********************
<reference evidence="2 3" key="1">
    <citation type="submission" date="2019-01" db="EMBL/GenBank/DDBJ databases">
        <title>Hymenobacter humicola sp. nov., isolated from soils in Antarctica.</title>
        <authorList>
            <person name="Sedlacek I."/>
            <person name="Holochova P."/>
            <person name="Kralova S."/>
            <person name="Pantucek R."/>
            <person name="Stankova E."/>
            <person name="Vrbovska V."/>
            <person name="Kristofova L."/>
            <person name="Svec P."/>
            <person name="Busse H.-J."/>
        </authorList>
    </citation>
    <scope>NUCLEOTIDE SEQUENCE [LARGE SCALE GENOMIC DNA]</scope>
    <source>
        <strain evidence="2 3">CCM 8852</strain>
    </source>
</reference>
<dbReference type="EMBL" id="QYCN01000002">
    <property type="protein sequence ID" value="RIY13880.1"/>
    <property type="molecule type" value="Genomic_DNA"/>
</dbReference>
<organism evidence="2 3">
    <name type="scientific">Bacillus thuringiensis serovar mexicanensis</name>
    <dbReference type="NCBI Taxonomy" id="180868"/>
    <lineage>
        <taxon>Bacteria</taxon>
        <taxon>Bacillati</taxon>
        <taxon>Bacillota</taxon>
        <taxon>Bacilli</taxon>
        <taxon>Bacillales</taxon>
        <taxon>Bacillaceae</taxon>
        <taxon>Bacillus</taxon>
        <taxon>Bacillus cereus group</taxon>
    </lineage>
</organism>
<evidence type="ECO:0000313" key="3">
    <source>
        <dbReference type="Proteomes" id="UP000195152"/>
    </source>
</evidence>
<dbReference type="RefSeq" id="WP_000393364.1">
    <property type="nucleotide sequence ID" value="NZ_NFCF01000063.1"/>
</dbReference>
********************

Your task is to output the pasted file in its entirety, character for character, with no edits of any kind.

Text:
<reference evidence="2 3" key="1">
    <citation type="submission" date="2019-01" db="EMBL/GenBank/DDBJ databases">
        <title>Hymenobacter humicola sp. nov., isolated from soils in Antarctica.</title>
        <authorList>
            <person name="Sedlacek I."/>
            <person name="Holochova P."/>
            <person name="Kralova S."/>
            <person name="Pantucek R."/>
            <person name="Stankova E."/>
            <person name="Vrbovska V."/>
            <person name="Kristofova L."/>
            <person name="Svec P."/>
            <person name="Busse H.-J."/>
        </authorList>
    </citation>
    <scope>NUCLEOTIDE SEQUENCE [LARGE SCALE GENOMIC DNA]</scope>
    <source>
        <strain evidence="2 3">CCM 8852</strain>
    </source>
</reference>
<dbReference type="EMBL" id="QYCN01000002">
    <property type="protein sequence ID" value="RIY13880.1"/>
    <property type="molecule type" value="Genomic_DNA"/>
</dbReference>
<organism evidence="2 3">
    <name type="scientific">Bacillus thuringiensis serovar mexicanensis</name>
    <dbReference type="NCBI Taxonomy" id="180868"/>
    <lineage>
        <taxon>Bacteria</taxon>
        <taxon>Bacillati</taxon>
        <taxon>Bacillota</taxon>
        <taxon>Bacilli</taxon>
        <taxon>Bacillales</taxon>
        <taxon>Bacillaceae</taxon>
        <taxon>Bacillus</taxon>
        <taxon>Bacillus cereus group</taxon>
    </lineage>
</organism>
<evidence type="ECO:0000313" key="3">
    <source>
        <dbReference type="Proteomes" id="UP000195152"/>
    </source>
</evidence>
<dbReference type="RefSeq" id="WP_000393364.1">
    <property type="nucleotide sequence ID" value="NZ_NFCF01000063.1"/>
</dbReference>